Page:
Forget about the Sommelier Series as the Bordeaux glass for example is $60+ per glass and is by far the most fragile glass I have ever used. I am literally afraid to touch them let alone wash them.

The Riedel Vinum and Spiegelau Vino Grande (the Bordeaux version) are almost exactly the same and the Spiegelau glasses are much cheaper. The Spiegelau has a thicker stem (which is better for cleaning as they are less fragile than the Vinum), a bit different base and the bottom of the bowl is a tiny bit different. Wine does seem to taste a bit better from the Vinum for some strange reason.

The Spiegelau ISO glass is great. It is sturdy and is dishwasher safe. I paid $30-35 CAD for a 6 pack ($20-25US) and they are probably even cheaper in the US.

I also have Spiegelau Riesling glasses, champagne glasses and a red wine glass that is a rip off of the Riedel extreme glass. All of them are great glasses and tend to be my everyday glass as they are relatively cheap to replace.
quote:
Originally posted by SisterLucy:
Since everyone is talking glassware, does anyone else have an opinion of the Schott-Zwiesel "Diva" stems? These are the ones from titanium, not lead, that are supposed to resist breakage. I have learned (the hard way) that only the bowls are this fantastic titanium. The stems and feet are still very delicate.


These are actually my glasses of choice. They cost a fraction of what either Riedel or Spieglau cost, they are very elegant looking as they are have very long stems and large bowls, and break far less than Riedels Sommelier series. I have used them for about three years now, and only my mother-in-law has managed to break one during washing. Two Thumbs UP!!!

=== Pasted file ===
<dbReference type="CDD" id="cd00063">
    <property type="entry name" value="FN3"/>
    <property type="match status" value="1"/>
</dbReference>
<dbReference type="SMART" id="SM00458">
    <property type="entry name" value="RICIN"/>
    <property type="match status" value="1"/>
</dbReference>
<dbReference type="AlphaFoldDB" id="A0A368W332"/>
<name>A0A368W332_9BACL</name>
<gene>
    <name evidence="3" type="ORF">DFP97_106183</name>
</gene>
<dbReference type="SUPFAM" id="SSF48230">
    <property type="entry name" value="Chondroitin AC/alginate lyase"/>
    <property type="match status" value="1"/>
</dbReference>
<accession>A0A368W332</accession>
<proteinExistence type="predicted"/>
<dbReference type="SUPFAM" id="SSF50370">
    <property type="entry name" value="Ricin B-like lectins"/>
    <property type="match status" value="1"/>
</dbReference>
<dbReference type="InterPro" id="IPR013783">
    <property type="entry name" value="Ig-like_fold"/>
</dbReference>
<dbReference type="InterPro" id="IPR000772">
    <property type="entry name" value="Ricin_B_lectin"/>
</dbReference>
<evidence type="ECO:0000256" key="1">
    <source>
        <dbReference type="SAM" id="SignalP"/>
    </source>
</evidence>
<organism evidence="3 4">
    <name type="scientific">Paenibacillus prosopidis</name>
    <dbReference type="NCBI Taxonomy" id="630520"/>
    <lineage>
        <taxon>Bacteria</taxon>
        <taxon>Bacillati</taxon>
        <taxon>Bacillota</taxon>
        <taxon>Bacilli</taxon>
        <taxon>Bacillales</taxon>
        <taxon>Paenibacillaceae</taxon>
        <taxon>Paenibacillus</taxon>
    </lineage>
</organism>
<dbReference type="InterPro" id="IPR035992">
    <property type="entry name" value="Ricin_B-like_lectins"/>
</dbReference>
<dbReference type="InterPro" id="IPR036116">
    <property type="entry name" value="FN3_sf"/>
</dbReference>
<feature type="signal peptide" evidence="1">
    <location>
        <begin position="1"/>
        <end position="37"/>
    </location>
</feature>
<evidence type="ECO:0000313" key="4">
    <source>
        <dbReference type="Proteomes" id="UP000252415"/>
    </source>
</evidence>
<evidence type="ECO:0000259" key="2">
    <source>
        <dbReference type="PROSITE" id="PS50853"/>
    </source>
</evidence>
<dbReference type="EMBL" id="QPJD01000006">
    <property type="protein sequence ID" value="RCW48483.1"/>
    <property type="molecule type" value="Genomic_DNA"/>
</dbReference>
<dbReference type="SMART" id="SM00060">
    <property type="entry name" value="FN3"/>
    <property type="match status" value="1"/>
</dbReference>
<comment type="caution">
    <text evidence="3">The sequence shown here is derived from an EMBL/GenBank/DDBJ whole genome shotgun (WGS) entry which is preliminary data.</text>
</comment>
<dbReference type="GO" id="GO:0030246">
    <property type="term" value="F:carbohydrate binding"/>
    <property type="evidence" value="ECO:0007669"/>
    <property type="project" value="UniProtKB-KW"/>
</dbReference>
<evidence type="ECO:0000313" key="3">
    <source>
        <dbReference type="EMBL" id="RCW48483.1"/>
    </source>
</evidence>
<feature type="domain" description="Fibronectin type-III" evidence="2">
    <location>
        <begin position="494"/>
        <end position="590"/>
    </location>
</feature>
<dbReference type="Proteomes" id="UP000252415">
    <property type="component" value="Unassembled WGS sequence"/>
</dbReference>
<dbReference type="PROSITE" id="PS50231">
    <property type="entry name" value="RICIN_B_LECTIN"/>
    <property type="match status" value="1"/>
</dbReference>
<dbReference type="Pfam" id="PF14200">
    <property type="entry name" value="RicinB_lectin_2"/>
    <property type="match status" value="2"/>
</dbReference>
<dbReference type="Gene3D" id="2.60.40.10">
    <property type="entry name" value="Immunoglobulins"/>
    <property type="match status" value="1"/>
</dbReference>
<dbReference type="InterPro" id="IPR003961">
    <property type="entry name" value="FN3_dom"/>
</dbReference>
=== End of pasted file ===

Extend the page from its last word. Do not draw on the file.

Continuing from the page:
If you want to make God laugh, tell him your future plans. -Woody Allen
Take a look,
Amazon is offering the Spiegelau Vino Grande Magnum Bordeaux glass for $41.99, and a set of Vino Grande Burgundy glasses free!
I may be wrong, but isn't the Vino Grande series a step above the Authentis?

"...You are in my blood like holy wine,
You taste so bitter, and so sweet.
I could drink a case of you,
And still be on my feet,
And still be on my feet..."
While many people prefer the Vino Grande, they are normally slightly cheaper than the Authentis (at least according to the other online merchants I looked at), implying that they are in fact a "step down". I have both and prefer the Authentis but find them to be slightly less sturdy than the Vino Grande. Amazon has been doing the Vino Grande deal for a while, but be sure they don't charge you double -- I had to call to get them to correct my order.

Add Reply

Likes (0)
×
×
×
×